Wednesday, June 15, 2011

Enjoying Macho (and fey) Gay hip hop from NOLA

I'd love to see some brainy critic deal with the issues of having a transgendered performer e.g. NOLA's Katey Red appropriating the basic rap format and having it be a celebration of a dance primarily performed by women, consisting of an incredibly athletic orbiting of da booty. I'm kinda happy to have lived along to see such a sex-political mash up!

And further up the battle lines - here's a video from fellow Sissy Bounce superstar (and I don't use the term lightly) Big Freedia

Big Freedia's sound is clearly much more macho - macho, gay, rap?



We watch "Treme" every Sunday night. Read this blog every Monday morning and the re-watch the episode Monday night. Great fun.
To supplement the excellent commentary:
for those who might want to grab some of these experiences for home enjoyment:

*"(Every Time I Hear) That Mellow Saxophone" - performed by Cyril Neville in this episode - you can find Roy Montrell's original on the excellent - "The Cosimo Matassa Story" a four CD set with a good 120 songs that you can purchase for as little as $13 new if you look around.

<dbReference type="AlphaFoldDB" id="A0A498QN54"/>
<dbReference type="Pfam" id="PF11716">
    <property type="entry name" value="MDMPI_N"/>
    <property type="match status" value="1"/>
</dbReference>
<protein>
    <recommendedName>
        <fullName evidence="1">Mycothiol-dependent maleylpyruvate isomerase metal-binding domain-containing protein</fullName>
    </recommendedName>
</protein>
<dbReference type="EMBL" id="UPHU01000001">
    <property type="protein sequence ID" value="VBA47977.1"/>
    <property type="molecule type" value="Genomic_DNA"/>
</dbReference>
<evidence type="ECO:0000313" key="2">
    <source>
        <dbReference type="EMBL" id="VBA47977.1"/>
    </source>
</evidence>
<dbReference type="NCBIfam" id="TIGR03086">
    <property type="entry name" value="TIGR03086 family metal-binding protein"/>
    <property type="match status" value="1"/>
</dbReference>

You'll find ALOT of the original versions of songs you've heard on the series on this collection and a good number of these songs appear playing on jukeboxes, or on car radios, etc.

*in one of the scenes at the Cajun Mardi Gras celebrations - they perform and there's a short sermon spoken at the grave of Dennis McGee, one of the fathers of Cajun music. Recently Tompkins Square records released a 2 CD set by Amede Ardoin, "Mama, I'll Be Long Gone" with the vast majority of songs featuring Amede AND Dennis McGee.

Amede is credited as one of the fathers of Zydeco - performing and recording from the late 1920's to the mid 30's. Legendarily he accepted a handerchief from a white woman to wipe sweat off his face at a performance and thereafter was beaten so severely he was committed to a mental institution where he remained till his death, not long after. SO... even around 1930 one of the most influential area musical units was racially intergrated.